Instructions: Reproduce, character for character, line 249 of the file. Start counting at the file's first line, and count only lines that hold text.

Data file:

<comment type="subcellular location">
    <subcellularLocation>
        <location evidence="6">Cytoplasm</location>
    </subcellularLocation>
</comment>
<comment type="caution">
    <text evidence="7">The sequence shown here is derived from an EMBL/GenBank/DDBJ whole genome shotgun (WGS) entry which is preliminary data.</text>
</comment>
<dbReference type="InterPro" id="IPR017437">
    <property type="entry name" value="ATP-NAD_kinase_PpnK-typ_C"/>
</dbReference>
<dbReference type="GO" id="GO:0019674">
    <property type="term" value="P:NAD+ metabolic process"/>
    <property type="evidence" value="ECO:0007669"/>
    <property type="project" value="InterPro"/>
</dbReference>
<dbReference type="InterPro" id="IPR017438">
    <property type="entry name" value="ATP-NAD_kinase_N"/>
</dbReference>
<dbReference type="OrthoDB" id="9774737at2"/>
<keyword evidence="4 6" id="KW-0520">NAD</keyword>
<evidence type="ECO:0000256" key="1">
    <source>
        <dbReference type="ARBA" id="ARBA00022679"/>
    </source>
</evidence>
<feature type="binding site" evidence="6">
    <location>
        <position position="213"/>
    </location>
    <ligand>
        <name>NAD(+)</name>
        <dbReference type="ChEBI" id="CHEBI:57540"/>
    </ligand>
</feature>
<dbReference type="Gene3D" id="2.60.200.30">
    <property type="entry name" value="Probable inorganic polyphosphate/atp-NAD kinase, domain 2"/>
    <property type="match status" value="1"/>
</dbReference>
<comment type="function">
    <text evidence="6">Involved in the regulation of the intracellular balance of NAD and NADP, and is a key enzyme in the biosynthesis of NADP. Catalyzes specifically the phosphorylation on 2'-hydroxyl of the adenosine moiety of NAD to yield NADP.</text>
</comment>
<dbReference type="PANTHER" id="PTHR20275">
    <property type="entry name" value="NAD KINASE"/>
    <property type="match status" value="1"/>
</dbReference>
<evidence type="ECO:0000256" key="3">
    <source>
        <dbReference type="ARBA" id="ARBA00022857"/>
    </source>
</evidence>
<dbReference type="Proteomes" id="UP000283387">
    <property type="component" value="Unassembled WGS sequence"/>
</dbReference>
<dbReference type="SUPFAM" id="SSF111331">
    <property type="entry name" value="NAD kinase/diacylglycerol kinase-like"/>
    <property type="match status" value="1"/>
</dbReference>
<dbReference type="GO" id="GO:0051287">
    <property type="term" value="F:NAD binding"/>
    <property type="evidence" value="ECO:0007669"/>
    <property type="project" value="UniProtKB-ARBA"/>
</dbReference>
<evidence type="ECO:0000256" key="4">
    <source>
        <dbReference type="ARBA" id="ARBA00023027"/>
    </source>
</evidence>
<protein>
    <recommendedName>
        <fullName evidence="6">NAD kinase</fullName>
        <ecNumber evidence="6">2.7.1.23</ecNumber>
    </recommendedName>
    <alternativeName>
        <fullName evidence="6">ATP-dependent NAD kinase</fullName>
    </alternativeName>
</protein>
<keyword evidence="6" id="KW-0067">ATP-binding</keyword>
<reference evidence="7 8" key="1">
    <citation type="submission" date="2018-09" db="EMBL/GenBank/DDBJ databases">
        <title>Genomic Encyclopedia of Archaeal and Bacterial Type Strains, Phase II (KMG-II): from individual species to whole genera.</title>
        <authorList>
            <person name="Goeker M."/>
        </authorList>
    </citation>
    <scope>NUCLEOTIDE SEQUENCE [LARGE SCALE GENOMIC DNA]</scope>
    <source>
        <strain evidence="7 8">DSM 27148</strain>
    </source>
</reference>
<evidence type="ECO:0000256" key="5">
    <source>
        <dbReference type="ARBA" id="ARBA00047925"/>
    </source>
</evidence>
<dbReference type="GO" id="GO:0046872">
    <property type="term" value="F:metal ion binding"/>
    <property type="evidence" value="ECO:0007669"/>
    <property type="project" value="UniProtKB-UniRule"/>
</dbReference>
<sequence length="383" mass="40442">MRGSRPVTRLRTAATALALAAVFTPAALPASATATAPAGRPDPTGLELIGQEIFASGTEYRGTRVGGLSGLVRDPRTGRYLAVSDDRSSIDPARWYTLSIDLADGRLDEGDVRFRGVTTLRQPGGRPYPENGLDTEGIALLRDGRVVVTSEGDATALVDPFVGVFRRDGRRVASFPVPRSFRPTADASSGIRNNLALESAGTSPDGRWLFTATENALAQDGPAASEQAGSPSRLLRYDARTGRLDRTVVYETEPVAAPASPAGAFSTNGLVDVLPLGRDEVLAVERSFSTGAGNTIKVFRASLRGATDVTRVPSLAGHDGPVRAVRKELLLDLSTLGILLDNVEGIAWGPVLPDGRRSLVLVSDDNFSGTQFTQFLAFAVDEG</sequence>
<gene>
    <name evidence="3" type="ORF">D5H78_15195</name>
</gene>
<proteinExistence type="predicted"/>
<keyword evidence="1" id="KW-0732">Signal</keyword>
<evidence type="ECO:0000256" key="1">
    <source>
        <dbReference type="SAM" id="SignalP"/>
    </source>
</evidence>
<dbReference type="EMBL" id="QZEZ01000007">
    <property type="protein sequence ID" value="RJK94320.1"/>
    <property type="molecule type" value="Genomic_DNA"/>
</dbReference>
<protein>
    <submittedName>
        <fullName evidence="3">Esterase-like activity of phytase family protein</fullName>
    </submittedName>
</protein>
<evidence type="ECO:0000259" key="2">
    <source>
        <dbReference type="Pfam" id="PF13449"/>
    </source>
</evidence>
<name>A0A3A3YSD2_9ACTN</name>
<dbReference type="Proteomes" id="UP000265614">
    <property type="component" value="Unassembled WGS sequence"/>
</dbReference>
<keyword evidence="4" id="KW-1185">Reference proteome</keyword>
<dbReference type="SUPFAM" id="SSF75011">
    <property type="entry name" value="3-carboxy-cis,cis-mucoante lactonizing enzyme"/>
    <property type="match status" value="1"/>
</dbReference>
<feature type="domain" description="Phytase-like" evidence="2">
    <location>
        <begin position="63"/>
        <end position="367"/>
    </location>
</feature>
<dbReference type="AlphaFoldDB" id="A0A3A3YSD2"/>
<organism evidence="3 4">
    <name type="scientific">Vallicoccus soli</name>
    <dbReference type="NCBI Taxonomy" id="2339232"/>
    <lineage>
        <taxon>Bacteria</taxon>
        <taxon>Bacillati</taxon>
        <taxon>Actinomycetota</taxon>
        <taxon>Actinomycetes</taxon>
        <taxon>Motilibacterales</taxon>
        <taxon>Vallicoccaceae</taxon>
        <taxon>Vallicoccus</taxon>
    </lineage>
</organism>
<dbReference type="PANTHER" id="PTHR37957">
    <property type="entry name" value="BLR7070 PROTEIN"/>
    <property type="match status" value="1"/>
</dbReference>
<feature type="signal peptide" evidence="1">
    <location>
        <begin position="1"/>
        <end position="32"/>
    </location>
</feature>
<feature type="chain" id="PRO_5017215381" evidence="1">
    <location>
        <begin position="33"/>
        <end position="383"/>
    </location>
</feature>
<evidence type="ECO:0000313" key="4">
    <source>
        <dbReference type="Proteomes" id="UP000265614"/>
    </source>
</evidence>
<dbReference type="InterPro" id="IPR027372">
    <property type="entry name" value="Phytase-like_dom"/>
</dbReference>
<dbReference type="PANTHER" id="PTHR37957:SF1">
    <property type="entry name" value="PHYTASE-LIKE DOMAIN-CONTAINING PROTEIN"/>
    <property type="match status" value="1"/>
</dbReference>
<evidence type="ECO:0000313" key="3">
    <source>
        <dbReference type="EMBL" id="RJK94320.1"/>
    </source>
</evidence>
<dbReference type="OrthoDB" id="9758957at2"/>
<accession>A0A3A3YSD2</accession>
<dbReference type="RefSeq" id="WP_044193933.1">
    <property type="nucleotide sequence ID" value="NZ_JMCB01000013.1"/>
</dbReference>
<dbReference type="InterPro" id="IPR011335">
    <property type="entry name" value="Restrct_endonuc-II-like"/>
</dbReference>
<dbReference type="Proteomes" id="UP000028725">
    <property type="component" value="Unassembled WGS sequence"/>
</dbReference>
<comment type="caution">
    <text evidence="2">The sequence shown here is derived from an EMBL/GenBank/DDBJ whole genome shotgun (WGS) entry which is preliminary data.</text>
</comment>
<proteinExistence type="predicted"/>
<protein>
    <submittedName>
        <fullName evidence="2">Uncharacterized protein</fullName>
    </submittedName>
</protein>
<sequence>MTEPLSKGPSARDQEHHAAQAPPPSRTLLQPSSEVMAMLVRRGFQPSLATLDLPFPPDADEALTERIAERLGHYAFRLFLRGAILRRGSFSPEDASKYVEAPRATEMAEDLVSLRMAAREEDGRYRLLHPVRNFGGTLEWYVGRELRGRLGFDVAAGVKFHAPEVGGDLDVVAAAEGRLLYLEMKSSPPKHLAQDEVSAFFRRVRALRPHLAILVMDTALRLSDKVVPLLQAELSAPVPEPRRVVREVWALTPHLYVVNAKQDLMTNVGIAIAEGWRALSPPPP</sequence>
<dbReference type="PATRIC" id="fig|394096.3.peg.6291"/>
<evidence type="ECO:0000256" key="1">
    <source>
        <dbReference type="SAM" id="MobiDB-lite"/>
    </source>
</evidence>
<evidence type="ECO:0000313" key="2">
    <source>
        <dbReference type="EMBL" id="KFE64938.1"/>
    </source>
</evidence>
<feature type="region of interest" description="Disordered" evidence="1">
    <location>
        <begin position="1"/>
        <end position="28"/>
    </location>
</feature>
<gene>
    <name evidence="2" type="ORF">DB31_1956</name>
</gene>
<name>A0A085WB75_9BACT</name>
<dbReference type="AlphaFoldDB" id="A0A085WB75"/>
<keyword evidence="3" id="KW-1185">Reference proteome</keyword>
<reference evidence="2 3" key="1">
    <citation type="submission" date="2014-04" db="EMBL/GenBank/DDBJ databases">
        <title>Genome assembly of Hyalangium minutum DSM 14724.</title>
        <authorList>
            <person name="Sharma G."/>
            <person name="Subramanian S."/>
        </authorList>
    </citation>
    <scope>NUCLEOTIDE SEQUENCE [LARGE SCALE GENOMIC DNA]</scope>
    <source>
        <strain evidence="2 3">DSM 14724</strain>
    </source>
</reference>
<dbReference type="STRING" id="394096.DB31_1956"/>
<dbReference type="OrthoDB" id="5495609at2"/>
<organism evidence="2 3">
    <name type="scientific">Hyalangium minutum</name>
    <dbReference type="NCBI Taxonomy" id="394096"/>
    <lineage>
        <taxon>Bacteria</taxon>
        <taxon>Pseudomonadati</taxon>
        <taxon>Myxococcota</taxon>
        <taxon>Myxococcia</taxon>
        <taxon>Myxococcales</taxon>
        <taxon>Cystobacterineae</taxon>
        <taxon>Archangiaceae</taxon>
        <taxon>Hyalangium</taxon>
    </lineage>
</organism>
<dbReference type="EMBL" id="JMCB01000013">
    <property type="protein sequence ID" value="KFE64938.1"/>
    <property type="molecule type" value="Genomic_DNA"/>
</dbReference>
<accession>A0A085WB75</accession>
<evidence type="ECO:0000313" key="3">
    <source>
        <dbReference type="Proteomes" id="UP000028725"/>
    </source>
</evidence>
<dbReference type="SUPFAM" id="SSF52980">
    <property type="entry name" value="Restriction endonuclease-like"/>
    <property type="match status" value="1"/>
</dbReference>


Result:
    <dbReference type="NCBI Taxonomy" id="394096"/>